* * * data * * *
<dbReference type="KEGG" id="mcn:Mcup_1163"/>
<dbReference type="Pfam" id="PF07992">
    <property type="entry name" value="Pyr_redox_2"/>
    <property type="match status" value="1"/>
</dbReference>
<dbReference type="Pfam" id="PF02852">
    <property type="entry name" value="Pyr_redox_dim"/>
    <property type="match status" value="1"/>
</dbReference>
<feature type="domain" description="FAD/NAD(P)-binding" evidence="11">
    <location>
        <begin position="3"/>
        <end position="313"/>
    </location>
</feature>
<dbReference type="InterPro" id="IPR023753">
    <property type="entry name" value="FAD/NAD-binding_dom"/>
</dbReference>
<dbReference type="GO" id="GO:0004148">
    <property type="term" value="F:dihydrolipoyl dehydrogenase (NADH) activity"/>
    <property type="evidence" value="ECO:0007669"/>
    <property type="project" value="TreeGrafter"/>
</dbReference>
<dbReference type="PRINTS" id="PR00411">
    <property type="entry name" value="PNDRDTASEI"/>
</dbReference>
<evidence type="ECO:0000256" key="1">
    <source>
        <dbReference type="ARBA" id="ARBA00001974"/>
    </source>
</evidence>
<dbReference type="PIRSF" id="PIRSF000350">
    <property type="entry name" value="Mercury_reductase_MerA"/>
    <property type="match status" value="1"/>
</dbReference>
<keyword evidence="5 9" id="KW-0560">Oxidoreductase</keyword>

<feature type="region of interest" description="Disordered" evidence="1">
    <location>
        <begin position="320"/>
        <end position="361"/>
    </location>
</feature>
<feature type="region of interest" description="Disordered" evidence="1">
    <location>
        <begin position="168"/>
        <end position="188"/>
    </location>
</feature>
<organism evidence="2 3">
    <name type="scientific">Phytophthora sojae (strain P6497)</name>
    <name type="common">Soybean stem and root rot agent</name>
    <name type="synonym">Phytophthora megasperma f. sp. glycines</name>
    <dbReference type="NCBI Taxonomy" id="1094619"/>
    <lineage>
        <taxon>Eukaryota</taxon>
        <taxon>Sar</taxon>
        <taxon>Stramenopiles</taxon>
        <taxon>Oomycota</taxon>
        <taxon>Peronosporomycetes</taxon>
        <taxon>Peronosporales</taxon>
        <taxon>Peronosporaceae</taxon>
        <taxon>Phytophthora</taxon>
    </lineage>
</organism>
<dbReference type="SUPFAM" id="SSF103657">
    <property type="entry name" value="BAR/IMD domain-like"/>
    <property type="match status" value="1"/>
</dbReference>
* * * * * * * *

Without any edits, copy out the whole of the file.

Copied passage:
<dbReference type="KEGG" id="mcn:Mcup_1163"/>
<dbReference type="Pfam" id="PF07992">
    <property type="entry name" value="Pyr_redox_2"/>
    <property type="match status" value="1"/>
</dbReference>
<dbReference type="Pfam" id="PF02852">
    <property type="entry name" value="Pyr_redox_dim"/>
    <property type="match status" value="1"/>
</dbReference>
<feature type="domain" description="FAD/NAD(P)-binding" evidence="11">
    <location>
        <begin position="3"/>
        <end position="313"/>
    </location>
</feature>
<dbReference type="InterPro" id="IPR023753">
    <property type="entry name" value="FAD/NAD-binding_dom"/>
</dbReference>
<dbReference type="GO" id="GO:0004148">
    <property type="term" value="F:dihydrolipoyl dehydrogenase (NADH) activity"/>
    <property type="evidence" value="ECO:0007669"/>
    <property type="project" value="TreeGrafter"/>
</dbReference>
<dbReference type="PRINTS" id="PR00411">
    <property type="entry name" value="PNDRDTASEI"/>
</dbReference>
<evidence type="ECO:0000256" key="1">
    <source>
        <dbReference type="ARBA" id="ARBA00001974"/>
    </source>
</evidence>
<dbReference type="PIRSF" id="PIRSF000350">
    <property type="entry name" value="Mercury_reductase_MerA"/>
    <property type="match status" value="1"/>
</dbReference>
<keyword evidence="5 9" id="KW-0560">Oxidoreductase</keyword>

<feature type="region of interest" description="Disordered" evidence="1">
    <location>
        <begin position="320"/>
        <end position="361"/>
    </location>
</feature>
<feature type="region of interest" description="Disordered" evidence="1">
    <location>
        <begin position="168"/>
        <end position="188"/>
    </location>
</feature>
<organism evidence="2 3">
    <name type="scientific">Phytophthora sojae (strain P6497)</name>
    <name type="common">Soybean stem and root rot agent</name>
    <name type="synonym">Phytophthora megasperma f. sp. glycines</name>
    <dbReference type="NCBI Taxonomy" id="1094619"/>
    <lineage>
        <taxon>Eukaryota</taxon>
        <taxon>Sar</taxon>
        <taxon>Stramenopiles</taxon>
        <taxon>Oomycota</taxon>
        <taxon>Peronosporomycetes</taxon>
        <taxon>Peronosporales</taxon>
        <taxon>Peronosporaceae</taxon>
        <taxon>Phytophthora</taxon>
    </lineage>
</organism>
<dbReference type="SUPFAM" id="SSF103657">
    <property type="entry name" value="BAR/IMD domain-like"/>
    <property type="match status" value="1"/>
</dbReference>